Dave: It’s 2018. The tech you should be using in your tech stack should be good enough that you shouldn’t have to put up a gate with 15 questions in order to get information from somebody. There’s so much info you can get before someone has to fill out a form on your site it can negate the need to use it.
Owais: I’m an anti-gating extremist. I’m against gating, but if you are trying to establish two-way communication and provide value then presenting a form at the right time is ok. And always remember that the user is first, not you. Sometimes, as demand gen pros, we can put our needs first.
#NoForms #NoShoes #NoService?
Dave undoubtedly had the most controversial stance on forms. Drift is famous for its #NoForms movement, after all.
What Dave says makes sense; however, there is a point in everyone’s marketing where you need to take an anonymous person and make them known so you can continue marketing to them.
The Great Gate Debate audience was just as involved in the discussion. One participant in particular stood out among a sea of #NoForms supporters. Rory T simply asked: #SometimesForms?
How about #SometimesForms?
At the end of the day, it’s our job is to get customers educated enough to want to share their information. The more customers engage with your content, the more they are interested in learning about your solution. Wouldn’t it make sense, then, to serve up a form only after a certain engagement threshold is reached (i.e. certain number of assets consumed or for a specific amount of time)? This way, we can deliver more of what the customer really wants. And, at the end of the day, THAT is our job of marketers: Helping genuinely interested customers better educate themselves. Our job isn’t to just generate MQLs. Our job is to generate quality MQLs.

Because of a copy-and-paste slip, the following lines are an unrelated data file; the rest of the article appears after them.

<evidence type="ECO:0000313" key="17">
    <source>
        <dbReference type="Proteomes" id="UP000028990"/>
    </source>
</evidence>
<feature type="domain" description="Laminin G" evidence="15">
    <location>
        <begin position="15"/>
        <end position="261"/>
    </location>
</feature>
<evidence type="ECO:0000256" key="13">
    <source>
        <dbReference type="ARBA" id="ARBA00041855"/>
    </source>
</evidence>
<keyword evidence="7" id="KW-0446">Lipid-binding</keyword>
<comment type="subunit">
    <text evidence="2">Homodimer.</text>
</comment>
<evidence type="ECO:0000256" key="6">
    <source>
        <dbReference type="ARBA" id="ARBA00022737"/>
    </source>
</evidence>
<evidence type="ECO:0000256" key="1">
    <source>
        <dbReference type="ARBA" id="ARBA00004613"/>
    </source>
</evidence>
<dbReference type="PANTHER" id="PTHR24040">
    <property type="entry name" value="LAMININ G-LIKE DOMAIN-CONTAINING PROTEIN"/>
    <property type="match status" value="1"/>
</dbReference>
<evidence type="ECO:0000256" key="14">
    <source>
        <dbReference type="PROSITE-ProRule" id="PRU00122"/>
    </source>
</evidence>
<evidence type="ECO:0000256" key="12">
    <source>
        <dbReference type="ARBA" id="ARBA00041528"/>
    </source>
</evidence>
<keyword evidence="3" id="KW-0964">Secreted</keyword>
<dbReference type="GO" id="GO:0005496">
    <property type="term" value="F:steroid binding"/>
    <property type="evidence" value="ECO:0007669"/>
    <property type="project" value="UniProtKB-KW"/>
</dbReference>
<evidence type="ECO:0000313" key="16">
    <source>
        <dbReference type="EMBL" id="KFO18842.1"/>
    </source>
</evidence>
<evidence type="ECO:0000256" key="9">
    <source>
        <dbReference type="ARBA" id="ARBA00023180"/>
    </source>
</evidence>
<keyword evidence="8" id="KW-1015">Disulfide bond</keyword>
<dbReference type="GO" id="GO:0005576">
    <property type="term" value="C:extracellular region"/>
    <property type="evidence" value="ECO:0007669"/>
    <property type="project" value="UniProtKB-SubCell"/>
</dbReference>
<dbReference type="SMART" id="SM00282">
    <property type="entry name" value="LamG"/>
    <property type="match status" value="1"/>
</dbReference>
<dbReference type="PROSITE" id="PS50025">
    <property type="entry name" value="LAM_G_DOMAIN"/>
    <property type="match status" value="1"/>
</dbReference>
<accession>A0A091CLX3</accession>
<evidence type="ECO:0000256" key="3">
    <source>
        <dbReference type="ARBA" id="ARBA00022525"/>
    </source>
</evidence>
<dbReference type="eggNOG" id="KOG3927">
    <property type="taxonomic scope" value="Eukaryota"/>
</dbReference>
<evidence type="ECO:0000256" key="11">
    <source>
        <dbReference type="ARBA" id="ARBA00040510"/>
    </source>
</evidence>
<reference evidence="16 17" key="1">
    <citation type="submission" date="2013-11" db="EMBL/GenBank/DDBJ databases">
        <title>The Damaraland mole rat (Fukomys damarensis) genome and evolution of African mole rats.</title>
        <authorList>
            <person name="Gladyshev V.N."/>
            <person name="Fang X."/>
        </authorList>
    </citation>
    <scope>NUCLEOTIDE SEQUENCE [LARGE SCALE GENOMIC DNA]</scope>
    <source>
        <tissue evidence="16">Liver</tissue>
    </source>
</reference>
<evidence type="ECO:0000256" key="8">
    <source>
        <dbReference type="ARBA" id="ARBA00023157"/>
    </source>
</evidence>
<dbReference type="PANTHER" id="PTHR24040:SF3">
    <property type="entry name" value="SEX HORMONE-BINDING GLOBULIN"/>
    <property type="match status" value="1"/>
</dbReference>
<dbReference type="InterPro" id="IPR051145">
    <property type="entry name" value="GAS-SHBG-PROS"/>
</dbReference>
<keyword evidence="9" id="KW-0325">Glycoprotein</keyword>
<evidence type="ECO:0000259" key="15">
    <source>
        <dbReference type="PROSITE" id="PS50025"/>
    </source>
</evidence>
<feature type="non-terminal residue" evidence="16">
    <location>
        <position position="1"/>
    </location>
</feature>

If you serve a form before you know what’s really motivating your buyer’s, how will you be able to continue serving them relevant information? How do you even know if they are interested in learning more? Or as Mark puts it: “The gate doesn’t lead to the content, the content leads to the gate.” And the ability to measure your customers’ hunger for more information is key. At LookBookHQ, we call this appetite for information “engaged intent”.